US IT firm paid Indian staff just over a dollar per hour

US IT company ordered to pay additional wages to staff from India who worked up to 122 hours a week for as little as $1.21 an hour

A US IT company has been fined and ordered to pay additional wages to staff from India who were made to work up to 122 hours a week for as little as $1.21 an hour.

The company blamed an administrative error for the underpayments.

Following an anonymous tip-off, Electronics for Imaging, based in Silicon Valley, was ordered to pay $40,156 to the eight workers who were installing network and systems when the company moved its head office. The company was also fined $3,500.

The workers were already working for Electronics for Imaging in India, but when they came to the US the company continued to pay them Indian wages rather than adjusting them to US levels.

Rules in the US and UK mean businesses bringing staff onshore from low-cost regions must pay staff the same wage as onshore workers.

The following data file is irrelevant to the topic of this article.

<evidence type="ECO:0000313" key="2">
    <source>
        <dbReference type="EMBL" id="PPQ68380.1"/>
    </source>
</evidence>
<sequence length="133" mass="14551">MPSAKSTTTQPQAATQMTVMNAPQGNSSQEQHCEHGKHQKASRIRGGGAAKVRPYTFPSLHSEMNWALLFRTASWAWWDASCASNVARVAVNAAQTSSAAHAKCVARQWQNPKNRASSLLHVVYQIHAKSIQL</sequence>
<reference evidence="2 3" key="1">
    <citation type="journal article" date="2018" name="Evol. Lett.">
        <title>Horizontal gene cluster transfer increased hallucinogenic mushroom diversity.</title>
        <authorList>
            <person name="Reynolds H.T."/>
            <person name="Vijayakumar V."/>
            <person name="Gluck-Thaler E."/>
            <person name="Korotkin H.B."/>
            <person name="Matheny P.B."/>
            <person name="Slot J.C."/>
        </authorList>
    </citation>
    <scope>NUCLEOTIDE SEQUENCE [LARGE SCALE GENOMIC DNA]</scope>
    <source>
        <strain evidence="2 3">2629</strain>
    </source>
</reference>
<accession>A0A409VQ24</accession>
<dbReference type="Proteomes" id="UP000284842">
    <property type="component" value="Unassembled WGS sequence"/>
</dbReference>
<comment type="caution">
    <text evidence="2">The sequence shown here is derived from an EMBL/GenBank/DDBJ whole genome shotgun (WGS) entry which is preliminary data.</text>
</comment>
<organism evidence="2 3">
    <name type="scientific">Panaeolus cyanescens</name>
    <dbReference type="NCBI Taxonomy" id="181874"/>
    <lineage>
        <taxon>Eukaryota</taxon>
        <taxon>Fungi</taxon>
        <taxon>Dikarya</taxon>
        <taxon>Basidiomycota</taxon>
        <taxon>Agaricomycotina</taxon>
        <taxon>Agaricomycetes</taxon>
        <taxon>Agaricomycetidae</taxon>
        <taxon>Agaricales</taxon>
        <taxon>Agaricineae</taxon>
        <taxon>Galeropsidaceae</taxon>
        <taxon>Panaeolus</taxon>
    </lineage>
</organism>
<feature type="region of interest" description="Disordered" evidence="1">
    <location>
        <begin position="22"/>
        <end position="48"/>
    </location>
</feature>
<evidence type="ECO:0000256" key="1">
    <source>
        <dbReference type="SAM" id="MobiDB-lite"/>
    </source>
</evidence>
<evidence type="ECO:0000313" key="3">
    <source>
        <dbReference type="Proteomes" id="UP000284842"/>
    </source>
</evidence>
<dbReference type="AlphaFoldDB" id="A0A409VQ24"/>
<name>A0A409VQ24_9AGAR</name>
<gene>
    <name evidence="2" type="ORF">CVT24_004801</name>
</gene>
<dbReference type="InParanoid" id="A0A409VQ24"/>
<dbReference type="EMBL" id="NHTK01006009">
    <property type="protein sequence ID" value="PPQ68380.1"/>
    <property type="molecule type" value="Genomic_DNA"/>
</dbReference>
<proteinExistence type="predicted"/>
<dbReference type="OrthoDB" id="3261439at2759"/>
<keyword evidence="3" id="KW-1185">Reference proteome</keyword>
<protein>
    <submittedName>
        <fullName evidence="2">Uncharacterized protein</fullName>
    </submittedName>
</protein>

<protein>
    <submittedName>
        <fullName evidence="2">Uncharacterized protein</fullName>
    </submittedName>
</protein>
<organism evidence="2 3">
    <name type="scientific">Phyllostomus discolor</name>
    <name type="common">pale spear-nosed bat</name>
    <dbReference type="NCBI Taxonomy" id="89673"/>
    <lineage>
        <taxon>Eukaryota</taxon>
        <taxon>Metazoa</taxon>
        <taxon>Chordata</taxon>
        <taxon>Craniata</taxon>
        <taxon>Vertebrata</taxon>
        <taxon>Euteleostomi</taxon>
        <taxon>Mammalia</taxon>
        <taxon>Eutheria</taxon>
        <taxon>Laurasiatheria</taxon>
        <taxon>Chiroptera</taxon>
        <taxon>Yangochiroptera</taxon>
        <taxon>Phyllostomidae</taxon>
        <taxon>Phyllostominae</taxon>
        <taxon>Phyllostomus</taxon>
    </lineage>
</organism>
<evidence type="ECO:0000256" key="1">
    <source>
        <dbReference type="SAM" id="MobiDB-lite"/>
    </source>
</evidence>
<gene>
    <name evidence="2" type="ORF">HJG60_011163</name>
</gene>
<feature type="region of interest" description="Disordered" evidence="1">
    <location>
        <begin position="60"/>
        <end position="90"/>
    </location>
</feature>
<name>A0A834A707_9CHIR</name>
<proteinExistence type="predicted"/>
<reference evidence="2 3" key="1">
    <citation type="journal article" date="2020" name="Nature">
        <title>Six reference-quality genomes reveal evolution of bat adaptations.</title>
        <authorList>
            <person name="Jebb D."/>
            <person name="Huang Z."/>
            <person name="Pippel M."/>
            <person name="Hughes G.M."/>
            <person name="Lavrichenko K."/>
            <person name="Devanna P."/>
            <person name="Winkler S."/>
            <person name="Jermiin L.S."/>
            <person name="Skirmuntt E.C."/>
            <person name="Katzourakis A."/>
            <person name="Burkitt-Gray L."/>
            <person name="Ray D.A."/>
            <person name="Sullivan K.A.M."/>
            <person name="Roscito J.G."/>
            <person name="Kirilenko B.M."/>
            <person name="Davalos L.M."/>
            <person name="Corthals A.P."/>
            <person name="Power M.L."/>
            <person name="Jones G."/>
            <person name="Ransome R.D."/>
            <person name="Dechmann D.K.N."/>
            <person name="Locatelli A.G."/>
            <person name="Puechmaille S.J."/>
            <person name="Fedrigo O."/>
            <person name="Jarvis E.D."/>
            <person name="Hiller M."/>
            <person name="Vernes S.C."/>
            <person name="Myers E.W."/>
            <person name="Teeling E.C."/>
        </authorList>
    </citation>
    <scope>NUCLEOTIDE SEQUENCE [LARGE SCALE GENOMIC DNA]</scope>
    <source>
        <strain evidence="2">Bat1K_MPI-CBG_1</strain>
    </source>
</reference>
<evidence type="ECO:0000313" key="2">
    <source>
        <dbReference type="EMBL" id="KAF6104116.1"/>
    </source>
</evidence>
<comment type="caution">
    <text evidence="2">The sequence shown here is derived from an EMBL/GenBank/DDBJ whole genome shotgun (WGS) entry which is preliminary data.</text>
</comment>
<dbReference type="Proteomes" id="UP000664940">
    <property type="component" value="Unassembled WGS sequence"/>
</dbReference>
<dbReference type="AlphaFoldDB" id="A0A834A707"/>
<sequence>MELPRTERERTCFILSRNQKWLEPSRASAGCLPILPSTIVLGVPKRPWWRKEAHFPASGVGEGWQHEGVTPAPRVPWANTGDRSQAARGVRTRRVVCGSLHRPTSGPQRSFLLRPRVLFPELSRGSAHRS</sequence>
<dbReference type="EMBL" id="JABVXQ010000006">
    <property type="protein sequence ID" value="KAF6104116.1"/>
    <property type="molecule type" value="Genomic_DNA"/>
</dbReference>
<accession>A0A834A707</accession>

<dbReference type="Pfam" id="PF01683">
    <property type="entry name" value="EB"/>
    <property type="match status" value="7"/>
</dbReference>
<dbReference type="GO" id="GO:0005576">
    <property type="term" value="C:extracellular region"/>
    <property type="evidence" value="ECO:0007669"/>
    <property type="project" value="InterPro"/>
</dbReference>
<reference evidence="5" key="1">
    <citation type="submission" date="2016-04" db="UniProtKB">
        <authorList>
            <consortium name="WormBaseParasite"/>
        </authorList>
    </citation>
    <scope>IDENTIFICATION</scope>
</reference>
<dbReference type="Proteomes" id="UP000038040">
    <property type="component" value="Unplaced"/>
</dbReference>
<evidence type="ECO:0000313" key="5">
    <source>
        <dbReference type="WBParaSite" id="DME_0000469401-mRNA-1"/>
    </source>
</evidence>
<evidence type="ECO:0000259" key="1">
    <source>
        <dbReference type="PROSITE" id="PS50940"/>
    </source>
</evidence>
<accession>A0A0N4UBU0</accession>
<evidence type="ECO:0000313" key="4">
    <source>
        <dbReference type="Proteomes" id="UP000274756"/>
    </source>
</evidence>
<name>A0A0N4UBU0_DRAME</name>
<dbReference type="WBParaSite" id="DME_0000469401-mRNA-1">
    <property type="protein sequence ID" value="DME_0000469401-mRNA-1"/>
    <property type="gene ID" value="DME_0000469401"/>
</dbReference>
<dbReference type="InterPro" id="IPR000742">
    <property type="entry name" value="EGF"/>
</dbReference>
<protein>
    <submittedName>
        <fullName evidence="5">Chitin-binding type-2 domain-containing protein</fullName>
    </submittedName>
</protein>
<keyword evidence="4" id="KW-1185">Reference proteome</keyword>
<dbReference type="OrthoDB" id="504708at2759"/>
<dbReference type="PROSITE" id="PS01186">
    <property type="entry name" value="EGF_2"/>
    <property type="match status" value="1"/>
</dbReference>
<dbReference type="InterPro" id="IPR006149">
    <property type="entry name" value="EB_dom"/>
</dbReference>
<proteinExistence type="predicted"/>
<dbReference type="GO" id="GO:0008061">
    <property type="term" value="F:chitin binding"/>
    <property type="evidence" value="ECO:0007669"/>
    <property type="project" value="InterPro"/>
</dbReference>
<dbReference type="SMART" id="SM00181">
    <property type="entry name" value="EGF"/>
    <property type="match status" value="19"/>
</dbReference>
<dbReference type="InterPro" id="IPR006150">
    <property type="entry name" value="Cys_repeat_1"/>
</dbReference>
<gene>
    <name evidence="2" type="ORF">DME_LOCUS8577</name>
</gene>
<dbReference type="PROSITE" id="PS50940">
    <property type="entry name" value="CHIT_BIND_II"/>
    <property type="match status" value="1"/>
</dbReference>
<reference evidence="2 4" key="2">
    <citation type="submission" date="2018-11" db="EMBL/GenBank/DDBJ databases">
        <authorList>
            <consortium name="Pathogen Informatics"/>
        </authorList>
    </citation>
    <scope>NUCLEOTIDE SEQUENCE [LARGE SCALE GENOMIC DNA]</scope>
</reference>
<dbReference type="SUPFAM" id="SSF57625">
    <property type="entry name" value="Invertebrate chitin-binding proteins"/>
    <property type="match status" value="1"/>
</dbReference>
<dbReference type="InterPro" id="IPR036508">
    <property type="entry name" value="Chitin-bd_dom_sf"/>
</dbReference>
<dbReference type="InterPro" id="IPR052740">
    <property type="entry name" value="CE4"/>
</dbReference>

According to a report in The San Jose Mercury News, Susana Blanco, district director of the US Labour Department's wage and hour division, said: “We are not going to tolerate this kind of behavior from employers.”

The report said the company cooperated fully with the US Labour Department when it became aware of the problem and paid the wages back to the employees. Electronics for Imaging blamed an "administrative error” for the underpayment.

Governments are coming under pressure to crack down on businesses paying offshore staff to complete jobs onshore, when there are workers available with the same skills in the UK.

Indian IT services supplier Infosys has agreed to pay $35m to settle a visa dispute with US authorities in October 2013.

In the UK, Intra Company Transfer (ICT) rules allow offshore companies, with a UK office, to bring offshore staff into the country. This is used as a loophole by suppliers wanting to bring staff in without going through strict visa requirements. But these workers must be paid the local rate to ensure UK workers can compete for jobs.

A recent UK High Court case raised new questions over multinational companies' use of intra-company transfers (ICTs) to bring staff from India to the UK.

In the case, defendant Prashant Sengar had a copy of an employee database for Tata Consultancy Services (TCS), which he claimed proved TCS broke immigration rules, by having Indian staff do jobs which can be filled using local residents. TCS denies this and claimed Sengar tried to blackmail the company with the database, which was leaked by a TCS employee.

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